‘So, people from all over the world will be mixing inside for a long time.’
Simon McNamara from the International Air Transport Association (IATA), told the i: ‘The Government has a plan, but whether they will be able to deliver it by 17 May is another thing.
‘We’re not optimistic from what we’ve seen so far. We keep asking what will change on the 17 May that will stop the queues we’re seeing and we’ve yet to be reassured that things will improve sufficiently.’
This comes as travel chiefs pile pressure on ministers to sort out the crisis at Britain’s borders in time for the restart of summer holidays abroad.
Bosses of Heathrow Airport, British Airways and Jet2 have already expressed dismay at ‘inhumane and completely avoidable’ seven-hour queues.
They called on Home Secretary Priti Patel to boost border guard numbers as there are often ‘hardly any desks manned’ at passport control.
The wider use of electronic passport gates would ensure hassle-free holidays once foreign travel resumes under the Government’s ‘traffic light’ system, the experts said.
The earliest date travel could resume is May 17.
Speaking on Wednesday, the Prime Minister maintained the UK would uphold a sensible and cautious approach to foreign travel this summer to avoid ‘an influx of disease’.
Boris Johnson said there would be ‘some opening up’ on May 17, but that reopening the country must be done in a way ‘to make sure that we don’t see the virus coming back in’ to the UK.
Mr Johnson’s cautious tone came as some MPs called for restrictions on foreign holidays to be maintained to protect the country from Covid-19 variants, and Labour leader Sir Keir Starmer urged a ‘careful’ approach.
‘We do want to do some opening up on May 17 but I don’t think that the people of this country want to see an influx of disease from anywhere else,’ the Premier said.
‘I certainly don’t and we have got to be very, very tough, and we have got to be as cautious as we can, whilst we continue to open up.’
Passengers wearing face masks have their temperature taken as they queue at a British Airways check-in desk at Heathrow airport
A senior Heathrow official told MPs how more than half of arrivals are waiting two or three hours at the border, with some queuing for seven hours.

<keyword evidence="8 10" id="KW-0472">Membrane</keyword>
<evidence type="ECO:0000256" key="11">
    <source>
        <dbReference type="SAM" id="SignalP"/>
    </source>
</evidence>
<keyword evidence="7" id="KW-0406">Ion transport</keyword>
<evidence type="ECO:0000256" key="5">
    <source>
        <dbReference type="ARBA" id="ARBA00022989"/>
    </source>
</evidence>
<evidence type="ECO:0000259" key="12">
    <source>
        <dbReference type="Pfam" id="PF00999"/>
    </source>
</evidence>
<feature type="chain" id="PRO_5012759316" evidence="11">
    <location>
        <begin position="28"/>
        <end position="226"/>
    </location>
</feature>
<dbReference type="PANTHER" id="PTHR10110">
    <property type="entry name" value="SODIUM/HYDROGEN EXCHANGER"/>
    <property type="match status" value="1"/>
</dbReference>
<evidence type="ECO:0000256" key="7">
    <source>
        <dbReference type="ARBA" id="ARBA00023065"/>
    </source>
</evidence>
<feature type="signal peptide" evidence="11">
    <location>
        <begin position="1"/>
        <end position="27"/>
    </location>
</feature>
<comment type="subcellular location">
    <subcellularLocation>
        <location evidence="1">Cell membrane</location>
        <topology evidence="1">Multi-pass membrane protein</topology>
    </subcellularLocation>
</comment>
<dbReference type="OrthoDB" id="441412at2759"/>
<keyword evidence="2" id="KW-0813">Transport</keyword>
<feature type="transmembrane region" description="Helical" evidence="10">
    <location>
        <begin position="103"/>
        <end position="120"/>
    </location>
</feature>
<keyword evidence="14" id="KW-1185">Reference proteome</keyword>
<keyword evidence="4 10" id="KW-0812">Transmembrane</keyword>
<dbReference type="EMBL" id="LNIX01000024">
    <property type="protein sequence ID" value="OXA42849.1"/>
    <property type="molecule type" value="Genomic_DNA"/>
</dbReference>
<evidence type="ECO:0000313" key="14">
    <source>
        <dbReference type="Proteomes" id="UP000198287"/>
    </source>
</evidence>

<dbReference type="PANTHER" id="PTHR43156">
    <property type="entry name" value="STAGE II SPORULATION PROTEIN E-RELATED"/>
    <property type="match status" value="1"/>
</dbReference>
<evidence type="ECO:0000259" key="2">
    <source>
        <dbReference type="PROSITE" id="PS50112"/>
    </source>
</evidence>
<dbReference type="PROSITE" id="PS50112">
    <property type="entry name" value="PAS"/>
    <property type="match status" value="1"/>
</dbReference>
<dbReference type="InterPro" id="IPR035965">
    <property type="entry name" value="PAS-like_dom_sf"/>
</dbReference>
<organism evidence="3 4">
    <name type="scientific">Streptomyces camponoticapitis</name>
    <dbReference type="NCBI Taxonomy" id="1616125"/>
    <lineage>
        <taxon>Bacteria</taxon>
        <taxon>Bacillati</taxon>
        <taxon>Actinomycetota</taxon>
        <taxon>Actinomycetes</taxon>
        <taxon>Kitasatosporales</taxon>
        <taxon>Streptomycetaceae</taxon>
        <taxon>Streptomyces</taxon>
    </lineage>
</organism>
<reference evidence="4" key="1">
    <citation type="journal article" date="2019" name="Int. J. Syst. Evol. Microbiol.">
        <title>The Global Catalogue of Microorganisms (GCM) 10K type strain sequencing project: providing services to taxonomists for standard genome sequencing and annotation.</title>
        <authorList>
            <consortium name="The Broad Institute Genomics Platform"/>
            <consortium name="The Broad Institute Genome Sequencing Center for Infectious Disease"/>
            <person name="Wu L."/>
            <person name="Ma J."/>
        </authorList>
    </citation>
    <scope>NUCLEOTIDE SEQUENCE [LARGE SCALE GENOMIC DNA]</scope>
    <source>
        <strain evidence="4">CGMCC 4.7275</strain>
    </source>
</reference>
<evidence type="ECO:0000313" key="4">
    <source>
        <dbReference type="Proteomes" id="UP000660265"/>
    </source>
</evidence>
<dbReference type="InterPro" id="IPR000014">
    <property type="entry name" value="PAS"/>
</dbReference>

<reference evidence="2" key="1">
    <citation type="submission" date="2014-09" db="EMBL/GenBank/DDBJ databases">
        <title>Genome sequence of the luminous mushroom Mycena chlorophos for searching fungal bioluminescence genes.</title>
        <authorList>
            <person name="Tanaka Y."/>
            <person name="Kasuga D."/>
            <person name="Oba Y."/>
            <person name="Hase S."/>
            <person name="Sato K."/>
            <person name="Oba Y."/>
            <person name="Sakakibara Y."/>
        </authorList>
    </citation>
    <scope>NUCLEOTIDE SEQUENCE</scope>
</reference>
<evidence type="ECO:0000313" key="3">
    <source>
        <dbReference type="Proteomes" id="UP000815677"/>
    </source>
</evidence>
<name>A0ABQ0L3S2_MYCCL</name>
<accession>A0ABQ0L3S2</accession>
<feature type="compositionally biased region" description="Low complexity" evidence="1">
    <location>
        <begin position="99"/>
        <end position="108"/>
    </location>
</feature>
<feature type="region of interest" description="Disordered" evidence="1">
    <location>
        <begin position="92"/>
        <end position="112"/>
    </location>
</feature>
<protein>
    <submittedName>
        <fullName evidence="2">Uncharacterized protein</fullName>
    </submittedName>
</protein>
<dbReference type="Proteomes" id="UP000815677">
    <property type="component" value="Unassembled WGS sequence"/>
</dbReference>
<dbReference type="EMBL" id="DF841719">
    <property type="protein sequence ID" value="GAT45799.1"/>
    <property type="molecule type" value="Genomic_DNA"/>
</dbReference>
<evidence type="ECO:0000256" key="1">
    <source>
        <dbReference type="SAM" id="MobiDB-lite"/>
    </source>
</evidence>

Arrivals are a fraction of what they were pre-pandemic and travel bosses fear queues could exceed even current waiting times as the ban on foreign holidays is lifted.
Sean Doyle, head of BA, said it had been working hard to ensure it can welcome customers safely but public confidence would be undermined ‘if we are not fully prepared at entry points into the UK’.
Heathrow Airport boss John Holland-Kaye said: ‘Recently, passengers arriving in this country have faced waiting times of over six hours with hardly any desks manned. This is inhumane and completely avoidable.
‘This is a wake-up call for ministers to make sure that when international travel restarts, the processes at the border are automated and every desk is manned.’
In a report published last month, the Government’s global travel taskforce pledged to ‘develop automatic validation’ of the form process so borders could flow smoothly this summer. The forms must be filled out by every passenger online before boarding a UK-bound plane, train or ship.
The report said Border Force could then make wider use of e-gates at the largest airports by summer. But travel chiefs fear this timeline is not ambitious enough.
Karen Dee, of the Airport Operators Association, said: ‘Border Force’s record of failure to deliver digitisation on time does not fill us with confidence this will be achievable.’ And Steve Heapy, head of package holiday giant Jet2, said: ‘Border Force needs to gear up for this… there’s a lot of work to do. But there’s still no meat on the bones as to how these things are going to work.’
But Border Force insiders said they are already working at ‘full pelt’. Queues are down to the ‘laborious’ checks to ensure travellers are not breaching Covid rules.